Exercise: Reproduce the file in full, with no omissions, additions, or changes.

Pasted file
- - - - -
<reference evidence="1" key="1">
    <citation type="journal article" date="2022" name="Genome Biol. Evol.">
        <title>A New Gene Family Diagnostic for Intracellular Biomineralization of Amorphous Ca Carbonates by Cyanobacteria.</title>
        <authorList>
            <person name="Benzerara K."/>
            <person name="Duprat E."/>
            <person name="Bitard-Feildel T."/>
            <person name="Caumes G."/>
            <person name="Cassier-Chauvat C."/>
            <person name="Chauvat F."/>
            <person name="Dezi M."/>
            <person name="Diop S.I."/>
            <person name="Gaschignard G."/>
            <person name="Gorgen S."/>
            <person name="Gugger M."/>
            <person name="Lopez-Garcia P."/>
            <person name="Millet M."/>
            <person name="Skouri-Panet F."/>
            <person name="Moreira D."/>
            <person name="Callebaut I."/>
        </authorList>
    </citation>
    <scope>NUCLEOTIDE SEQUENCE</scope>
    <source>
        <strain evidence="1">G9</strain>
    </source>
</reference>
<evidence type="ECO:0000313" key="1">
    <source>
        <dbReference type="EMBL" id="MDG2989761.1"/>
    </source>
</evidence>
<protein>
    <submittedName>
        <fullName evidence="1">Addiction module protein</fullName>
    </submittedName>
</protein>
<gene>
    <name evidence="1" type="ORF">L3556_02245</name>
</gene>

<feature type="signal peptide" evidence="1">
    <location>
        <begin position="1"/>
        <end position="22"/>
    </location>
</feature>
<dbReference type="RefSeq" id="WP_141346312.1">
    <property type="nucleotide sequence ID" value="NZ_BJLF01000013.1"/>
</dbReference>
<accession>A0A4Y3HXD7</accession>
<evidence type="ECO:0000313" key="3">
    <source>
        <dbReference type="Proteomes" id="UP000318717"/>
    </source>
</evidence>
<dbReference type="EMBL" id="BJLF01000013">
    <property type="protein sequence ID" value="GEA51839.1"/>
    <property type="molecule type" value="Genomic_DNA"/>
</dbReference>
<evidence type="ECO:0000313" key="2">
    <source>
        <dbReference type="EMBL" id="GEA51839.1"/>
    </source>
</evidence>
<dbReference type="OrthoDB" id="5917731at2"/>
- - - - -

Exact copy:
<reference evidence="1" key="1">
    <citation type="journal article" date="2022" name="Genome Biol. Evol.">
        <title>A New Gene Family Diagnostic for Intracellular Biomineralization of Amorphous Ca Carbonates by Cyanobacteria.</title>
        <authorList>
            <person name="Benzerara K."/>
            <person name="Duprat E."/>
            <person name="Bitard-Feildel T."/>
            <person name="Caumes G."/>
            <person name="Cassier-Chauvat C."/>
            <person name="Chauvat F."/>
            <person name="Dezi M."/>
            <person name="Diop S.I."/>
            <person name="Gaschignard G."/>
            <person name="Gorgen S."/>
            <person name="Gugger M."/>
            <person name="Lopez-Garcia P."/>
            <person name="Millet M."/>
            <person name="Skouri-Panet F."/>
            <person name="Moreira D."/>
            <person name="Callebaut I."/>
        </authorList>
    </citation>
    <scope>NUCLEOTIDE SEQUENCE</scope>
    <source>
        <strain evidence="1">G9</strain>
    </source>
</reference>
<evidence type="ECO:0000313" key="1">
    <source>
        <dbReference type="EMBL" id="MDG2989761.1"/>
    </source>
</evidence>
<protein>
    <submittedName>
        <fullName evidence="1">Addiction module protein</fullName>
    </submittedName>
</protein>
<gene>
    <name evidence="1" type="ORF">L3556_02245</name>
</gene>

<feature type="signal peptide" evidence="1">
    <location>
        <begin position="1"/>
        <end position="22"/>
    </location>
</feature>
<dbReference type="RefSeq" id="WP_141346312.1">
    <property type="nucleotide sequence ID" value="NZ_BJLF01000013.1"/>
</dbReference>
<accession>A0A4Y3HXD7</accession>
<evidence type="ECO:0000313" key="3">
    <source>
        <dbReference type="Proteomes" id="UP000318717"/>
    </source>
</evidence>
<dbReference type="EMBL" id="BJLF01000013">
    <property type="protein sequence ID" value="GEA51839.1"/>
    <property type="molecule type" value="Genomic_DNA"/>
</dbReference>
<evidence type="ECO:0000313" key="2">
    <source>
        <dbReference type="EMBL" id="GEA51839.1"/>
    </source>
</evidence>
<dbReference type="OrthoDB" id="5917731at2"/>